Presenting gifts at funerals, weddings, and other ceremonies held by fellow villagers have been regarded as social norms in Chinese villages for thousands of years. However, it is more burdensome for the poor to take part in these social occasions than for the rich. Because the poor often lack the necessary resources, they are forced to cut back on basic consumption, such as food, in order to afford a gift to attend the social festivals. For pregnant women in poor families, such a reduction in nutrition intake as a result of gift-giving can have a lasting detrimental health impact on their children. Using a primary census-type panel household survey in 18 villages in rural China, this paper first documents the fact that child health status has barely improved in the past decades despite more than double digit of annual per capita income growth. We show that social squeeze plays an important role in explaining this phenomenon. The toll of participating in social events is heavy for the poor - doubling the number of prenatal exposures to social ceremonies in a village would lower the height-for-age z-score of children born to poor families This finding sheds some light on the 'food puzzle' raised by Deaton as to why the nutritional status of the poor tends to be stagnant amid rapid income growth in developing countries. -- relative social status ; squeeze effects ; food consumption ; stunting ; underweight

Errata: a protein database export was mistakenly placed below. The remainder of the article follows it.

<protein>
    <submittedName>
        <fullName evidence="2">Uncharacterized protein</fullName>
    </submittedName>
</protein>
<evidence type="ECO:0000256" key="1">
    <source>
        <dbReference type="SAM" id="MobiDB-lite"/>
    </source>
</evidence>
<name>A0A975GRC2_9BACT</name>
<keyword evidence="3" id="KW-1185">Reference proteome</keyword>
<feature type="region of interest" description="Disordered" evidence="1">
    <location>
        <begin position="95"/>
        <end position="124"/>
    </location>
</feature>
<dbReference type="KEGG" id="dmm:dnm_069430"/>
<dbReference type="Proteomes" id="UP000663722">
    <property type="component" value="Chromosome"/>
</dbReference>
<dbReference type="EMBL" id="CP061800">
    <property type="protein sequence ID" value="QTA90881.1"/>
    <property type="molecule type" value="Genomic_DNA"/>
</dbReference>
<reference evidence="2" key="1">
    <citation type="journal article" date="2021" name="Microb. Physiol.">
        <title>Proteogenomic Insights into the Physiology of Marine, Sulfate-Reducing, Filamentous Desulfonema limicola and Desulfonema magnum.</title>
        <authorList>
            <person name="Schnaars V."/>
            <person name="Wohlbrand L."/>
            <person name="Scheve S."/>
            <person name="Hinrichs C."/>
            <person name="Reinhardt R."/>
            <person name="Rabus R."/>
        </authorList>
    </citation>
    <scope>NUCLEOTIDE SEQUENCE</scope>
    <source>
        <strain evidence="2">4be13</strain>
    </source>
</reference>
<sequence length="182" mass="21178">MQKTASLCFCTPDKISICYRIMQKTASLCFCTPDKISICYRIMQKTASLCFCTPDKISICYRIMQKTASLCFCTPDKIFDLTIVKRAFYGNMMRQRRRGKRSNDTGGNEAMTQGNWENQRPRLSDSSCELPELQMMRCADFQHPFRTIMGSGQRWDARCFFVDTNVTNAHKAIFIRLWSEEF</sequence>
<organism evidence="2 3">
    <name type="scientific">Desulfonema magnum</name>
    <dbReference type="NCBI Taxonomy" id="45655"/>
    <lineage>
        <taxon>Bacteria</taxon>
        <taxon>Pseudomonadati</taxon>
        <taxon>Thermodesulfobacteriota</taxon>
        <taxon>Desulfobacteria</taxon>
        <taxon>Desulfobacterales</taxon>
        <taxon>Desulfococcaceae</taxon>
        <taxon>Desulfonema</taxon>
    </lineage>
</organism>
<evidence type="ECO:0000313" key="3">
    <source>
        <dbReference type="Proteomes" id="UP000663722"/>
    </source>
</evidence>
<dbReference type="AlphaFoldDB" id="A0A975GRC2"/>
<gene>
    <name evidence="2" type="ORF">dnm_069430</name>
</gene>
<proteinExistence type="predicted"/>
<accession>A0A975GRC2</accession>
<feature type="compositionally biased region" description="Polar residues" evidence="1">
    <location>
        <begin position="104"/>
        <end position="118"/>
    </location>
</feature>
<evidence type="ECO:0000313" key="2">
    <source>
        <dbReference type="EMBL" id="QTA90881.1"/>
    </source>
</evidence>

Fiscal decentralization and political centralization in China : implications for growth and inequality by Xiaobo Zhang( )

5 editions published between 2006 and 2007 in English and held by 3 WorldCat member libraries worldwide

Gender and public goods provision in Tamil Nadu's village governments by Kiran Gajwani( )